|Publication number||US4984246 A|
|Application number||US 07/460,494|
|Publication date||Jan 8, 1991|
|Filing date||Jan 3, 1990|
|Priority date||Jan 3, 1989|
|Also published as||CA2007010A1, EP0377206A1|
|Publication number||07460494, 460494, US 4984246 A, US 4984246A, US-A-4984246, US4984246 A, US4984246A|
|Inventors||Louis Cabaret, Genevieve Girard, Pierre Pinson, Thibaut De Saxce|
|Original Assignee||Societe Anonyme Dite : Laserdot|
|Export Citation||BiBTeX, EndNote, RefMan|
|Patent Citations (3), Non-Patent Citations (4), Referenced by (38), Classifications (17), Legal Events (4)|
|External Links: USPTO, USPTO Assignment, Espacenet|
The present invention relates to making an optically pumped laser whose active medium is in the form of a slab. In order to provide pumping light sources for such a laser, one known technique consists in using laser diodes. Such a diode is constituted by a semiconductor plate and it emits light from a narrow emitting area whose dimensions may be 0.001 mm by 10 mm for example. The pumping beam formed then has a divergent angle lying in the range about 20° to about 90°.
A prior art laser using such pumping sources includes certain essential items in common, at least with respect to their functions mentioned below, with a laser of the present invention.
These essential items in common are the following:
a laser slab having two main faces each having two edges which extend along a longitudinal direction and which are separated in a transverse direction by the width of said slab, said slab also having thickness in a pumping direction and sections in the transverse direction and the pumping direction, the material of said slab being suitable for being excited by pumping light arriving along said pumping direction in order to amplify light to be amplified and propagating along said longitudinal direction;
at least one pumping source facing at least one of said main faces in order to deliver said pumping light distributed over said longitudinal direction, each of said sources emitting said light via an emitting area which is narrow relative to said plate, at least in said transverse direction; and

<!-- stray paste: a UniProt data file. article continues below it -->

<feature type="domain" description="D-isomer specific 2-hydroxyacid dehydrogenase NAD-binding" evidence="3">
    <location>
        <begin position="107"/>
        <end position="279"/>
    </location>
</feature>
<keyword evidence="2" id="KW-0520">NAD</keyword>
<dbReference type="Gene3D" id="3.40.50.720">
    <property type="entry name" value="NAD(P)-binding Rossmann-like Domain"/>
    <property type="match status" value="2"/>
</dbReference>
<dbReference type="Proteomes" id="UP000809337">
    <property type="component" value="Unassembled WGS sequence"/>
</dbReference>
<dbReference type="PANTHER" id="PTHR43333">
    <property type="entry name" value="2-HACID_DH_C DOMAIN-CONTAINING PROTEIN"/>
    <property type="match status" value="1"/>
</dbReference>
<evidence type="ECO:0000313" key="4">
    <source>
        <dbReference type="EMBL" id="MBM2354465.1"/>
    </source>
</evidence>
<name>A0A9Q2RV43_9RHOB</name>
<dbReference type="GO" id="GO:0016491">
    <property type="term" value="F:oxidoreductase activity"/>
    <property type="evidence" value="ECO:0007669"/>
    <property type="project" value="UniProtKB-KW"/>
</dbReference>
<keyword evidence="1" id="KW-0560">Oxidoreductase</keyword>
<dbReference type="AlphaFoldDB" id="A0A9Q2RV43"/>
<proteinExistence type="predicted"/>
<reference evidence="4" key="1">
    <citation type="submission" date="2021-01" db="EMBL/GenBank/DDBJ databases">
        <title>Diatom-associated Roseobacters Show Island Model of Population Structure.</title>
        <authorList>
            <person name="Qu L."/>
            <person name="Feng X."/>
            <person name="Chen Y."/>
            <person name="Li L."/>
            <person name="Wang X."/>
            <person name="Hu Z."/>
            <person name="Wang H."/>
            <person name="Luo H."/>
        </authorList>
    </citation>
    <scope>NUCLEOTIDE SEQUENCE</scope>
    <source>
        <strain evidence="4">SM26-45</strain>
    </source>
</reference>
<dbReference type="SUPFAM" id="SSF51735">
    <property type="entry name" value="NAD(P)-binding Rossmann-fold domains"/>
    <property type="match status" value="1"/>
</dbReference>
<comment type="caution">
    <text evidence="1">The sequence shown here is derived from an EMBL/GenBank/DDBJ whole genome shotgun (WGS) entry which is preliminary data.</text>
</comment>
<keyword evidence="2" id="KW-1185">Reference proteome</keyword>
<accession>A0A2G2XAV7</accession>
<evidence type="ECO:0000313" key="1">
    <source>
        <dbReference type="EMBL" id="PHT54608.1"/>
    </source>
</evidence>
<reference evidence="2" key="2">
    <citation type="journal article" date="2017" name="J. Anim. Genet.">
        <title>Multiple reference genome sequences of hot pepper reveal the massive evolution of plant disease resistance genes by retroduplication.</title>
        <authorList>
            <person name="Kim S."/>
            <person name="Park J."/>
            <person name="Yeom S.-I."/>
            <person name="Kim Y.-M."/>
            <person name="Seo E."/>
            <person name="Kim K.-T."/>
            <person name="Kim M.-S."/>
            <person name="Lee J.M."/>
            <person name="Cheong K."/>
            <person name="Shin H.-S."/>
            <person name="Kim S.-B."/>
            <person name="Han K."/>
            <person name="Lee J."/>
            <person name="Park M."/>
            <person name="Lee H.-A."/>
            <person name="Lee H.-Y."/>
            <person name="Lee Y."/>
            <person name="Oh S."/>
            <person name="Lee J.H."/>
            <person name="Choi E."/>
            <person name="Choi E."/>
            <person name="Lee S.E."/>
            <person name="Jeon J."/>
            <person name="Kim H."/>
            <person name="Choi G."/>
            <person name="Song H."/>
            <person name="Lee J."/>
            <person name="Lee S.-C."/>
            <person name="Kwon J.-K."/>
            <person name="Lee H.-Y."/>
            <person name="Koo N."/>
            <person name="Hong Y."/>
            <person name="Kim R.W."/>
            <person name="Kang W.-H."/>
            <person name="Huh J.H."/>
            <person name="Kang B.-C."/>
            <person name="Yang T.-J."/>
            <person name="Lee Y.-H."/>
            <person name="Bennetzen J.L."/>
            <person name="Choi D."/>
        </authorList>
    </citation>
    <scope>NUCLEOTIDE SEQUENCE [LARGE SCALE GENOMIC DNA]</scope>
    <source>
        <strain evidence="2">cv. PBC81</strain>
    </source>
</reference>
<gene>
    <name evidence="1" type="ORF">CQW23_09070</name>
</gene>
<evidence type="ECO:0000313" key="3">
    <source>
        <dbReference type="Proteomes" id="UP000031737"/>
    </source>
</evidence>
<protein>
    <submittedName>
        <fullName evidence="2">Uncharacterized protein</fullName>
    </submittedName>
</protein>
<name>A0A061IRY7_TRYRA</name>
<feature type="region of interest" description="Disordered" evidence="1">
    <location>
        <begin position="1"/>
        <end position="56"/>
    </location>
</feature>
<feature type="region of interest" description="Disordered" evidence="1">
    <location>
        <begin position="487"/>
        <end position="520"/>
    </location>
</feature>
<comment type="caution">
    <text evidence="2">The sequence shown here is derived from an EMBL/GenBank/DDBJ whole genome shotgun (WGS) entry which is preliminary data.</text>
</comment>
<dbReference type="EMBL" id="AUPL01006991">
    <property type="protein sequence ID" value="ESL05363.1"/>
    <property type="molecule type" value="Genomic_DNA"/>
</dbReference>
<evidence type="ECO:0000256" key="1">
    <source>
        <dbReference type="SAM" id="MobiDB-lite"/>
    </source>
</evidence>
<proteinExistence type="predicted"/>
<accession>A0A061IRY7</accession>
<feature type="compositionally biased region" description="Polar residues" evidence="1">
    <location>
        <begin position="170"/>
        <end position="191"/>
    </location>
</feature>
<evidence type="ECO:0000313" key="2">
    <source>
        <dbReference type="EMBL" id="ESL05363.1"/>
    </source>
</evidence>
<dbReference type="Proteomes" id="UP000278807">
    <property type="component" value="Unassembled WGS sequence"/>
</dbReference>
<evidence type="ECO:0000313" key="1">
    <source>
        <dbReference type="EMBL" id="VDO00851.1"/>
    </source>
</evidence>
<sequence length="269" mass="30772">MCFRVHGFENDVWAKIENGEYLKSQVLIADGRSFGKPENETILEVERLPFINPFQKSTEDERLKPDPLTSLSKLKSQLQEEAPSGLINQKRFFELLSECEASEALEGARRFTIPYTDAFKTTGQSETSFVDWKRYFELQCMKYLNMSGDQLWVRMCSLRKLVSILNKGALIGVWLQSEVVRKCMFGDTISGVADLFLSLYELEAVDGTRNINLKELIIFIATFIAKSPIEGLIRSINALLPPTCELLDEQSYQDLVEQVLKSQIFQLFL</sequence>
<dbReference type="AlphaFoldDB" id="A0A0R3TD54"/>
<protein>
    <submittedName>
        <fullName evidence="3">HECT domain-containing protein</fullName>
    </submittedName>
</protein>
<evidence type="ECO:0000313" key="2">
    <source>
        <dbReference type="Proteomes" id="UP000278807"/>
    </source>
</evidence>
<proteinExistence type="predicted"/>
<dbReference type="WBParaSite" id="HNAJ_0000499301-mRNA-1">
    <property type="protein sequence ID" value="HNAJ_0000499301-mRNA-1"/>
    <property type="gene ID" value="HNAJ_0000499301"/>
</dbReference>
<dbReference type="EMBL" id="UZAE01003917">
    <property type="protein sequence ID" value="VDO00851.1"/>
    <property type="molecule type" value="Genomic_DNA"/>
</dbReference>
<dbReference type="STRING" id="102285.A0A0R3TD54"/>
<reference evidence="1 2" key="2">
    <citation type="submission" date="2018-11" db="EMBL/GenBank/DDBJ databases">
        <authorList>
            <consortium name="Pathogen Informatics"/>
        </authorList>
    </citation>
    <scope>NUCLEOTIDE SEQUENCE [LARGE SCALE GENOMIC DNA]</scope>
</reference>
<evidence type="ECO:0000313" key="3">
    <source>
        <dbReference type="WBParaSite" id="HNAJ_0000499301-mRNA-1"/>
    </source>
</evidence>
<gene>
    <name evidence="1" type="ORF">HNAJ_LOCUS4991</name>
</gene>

a reflector system suitable for reflecting said pumping light so as to avoid losses.
One such prior art laser is described in the article: "Diode-laser-array-pumped neodymium slab oscillators," by M. K. Reed, W. J. Kozlovsky, R. L. Byer, G. L. Harnagle, and P. S. Cross, published in Optics Letters, Vol. 13, No. 3, March 1988.
The reflector of this laser is constituted by a simple mirror disposed facing one of the main faces of the plate, namely the face opposite to the face which is illuminated by the pumping sources. It serves to increase the overall energy efficiency of the laser by reducing losses of pumping light to the outside of the laser.
Nevertheless, it remains desirable to increase the efficiency of such a a laser further, and/or to increase the light power which it is capable of delivering.
Particular aims of the present invention include increasing the uniformness of pumping while avoiding losses of pumping light to the outside of such a laser, and while enabling the slab to be cooled.
A laser of the invention includes the essential items in common as mentioned above, and it presents at least some of the following preferred dispositions:
said emitting area of each of said pumping sources is disposed in an emission strip extending longitudinally facing one of said main faces at a distance from said face constituting a pumping distance d, said emission strip having two longitudinal edges, said reflector system including, for each of said emission strips, two reflectors which extend longitudinally and which interconnect, along said pumping direction, the two said edges of said emission strip with respective ones of the two said edges of the same main face facing said strip, thereby forming a light duct conveying said pumping light from said emission strip to said main face over said pumping distance, said pumping distance being selected to be sufficiently great to ensure that said pumping light is substantially uniform over the width of said main face, which disposition makes it possible to obtain good uniformness of pumping while simultaneously minimizing losses of pumping light;
the laser further includes a cooling circuit for causing a cooling liquid to flow through said light duct, preferably along said longitudinal direction, this disposition makes it possible to obtain effective cooling of the bar in simple manner; and
the said pumping distance lies in the range 50% to 200% of an overlap distance which is such that, should such a pumping source be situated facing such a main face at said distance from said face, then the non-guided divergent beam emitted by said source would illuminate the width of said face and only said width, more precisely the pumping distance is of the same order of magnitude as the overlap distance.
An implementation of the present invention within the outlines given above is described in greater detail below by way of non-limiting example and with reference to the accompanying diagrammatic figures. When the same item appears in several figures it is designated in all of them by the same reference symbol. The implementation given by way of example includes the preferred dispositions mentioned above. It should be understood that the items mentioned may be replaced by other items that perform the same technical functions.